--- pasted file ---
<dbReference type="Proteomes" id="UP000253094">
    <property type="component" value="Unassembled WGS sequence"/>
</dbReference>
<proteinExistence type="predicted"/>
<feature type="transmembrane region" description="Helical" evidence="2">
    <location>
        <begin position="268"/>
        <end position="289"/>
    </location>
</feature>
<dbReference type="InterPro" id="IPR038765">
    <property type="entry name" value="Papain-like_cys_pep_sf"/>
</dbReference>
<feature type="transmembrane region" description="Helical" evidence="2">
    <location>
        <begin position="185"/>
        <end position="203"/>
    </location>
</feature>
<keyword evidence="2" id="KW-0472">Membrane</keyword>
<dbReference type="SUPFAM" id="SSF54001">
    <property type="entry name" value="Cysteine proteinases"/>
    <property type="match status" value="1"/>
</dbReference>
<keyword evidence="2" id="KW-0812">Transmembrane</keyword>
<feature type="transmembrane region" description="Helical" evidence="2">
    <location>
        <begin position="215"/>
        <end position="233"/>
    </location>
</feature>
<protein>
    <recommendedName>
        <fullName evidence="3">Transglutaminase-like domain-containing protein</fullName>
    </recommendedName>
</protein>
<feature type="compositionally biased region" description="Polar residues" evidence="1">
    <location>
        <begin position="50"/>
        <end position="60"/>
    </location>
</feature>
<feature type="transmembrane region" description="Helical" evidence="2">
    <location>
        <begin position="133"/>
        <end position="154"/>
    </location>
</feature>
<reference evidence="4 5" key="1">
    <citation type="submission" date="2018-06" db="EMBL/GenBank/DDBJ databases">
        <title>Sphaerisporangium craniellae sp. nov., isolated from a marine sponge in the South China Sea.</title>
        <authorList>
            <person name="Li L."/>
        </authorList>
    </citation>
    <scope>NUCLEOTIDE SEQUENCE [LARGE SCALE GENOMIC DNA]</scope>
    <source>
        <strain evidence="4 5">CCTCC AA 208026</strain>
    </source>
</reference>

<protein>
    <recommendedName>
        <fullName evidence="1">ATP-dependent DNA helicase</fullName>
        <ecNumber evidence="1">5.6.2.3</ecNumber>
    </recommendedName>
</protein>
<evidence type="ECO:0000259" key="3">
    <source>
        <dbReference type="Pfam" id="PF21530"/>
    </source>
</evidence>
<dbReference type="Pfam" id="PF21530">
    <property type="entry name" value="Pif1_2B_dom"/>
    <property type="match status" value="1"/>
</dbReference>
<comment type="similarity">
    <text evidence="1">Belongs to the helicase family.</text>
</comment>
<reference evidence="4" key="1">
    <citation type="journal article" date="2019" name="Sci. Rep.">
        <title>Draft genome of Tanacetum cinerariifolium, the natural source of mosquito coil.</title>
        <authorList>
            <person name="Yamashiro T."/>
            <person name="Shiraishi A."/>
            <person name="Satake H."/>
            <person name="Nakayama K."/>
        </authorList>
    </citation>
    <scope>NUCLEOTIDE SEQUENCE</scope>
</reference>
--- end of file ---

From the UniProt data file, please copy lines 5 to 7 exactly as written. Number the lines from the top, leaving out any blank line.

<feature type="transmembrane region" description="Helical" evidence="2">
    <location>
        <begin position="268"/>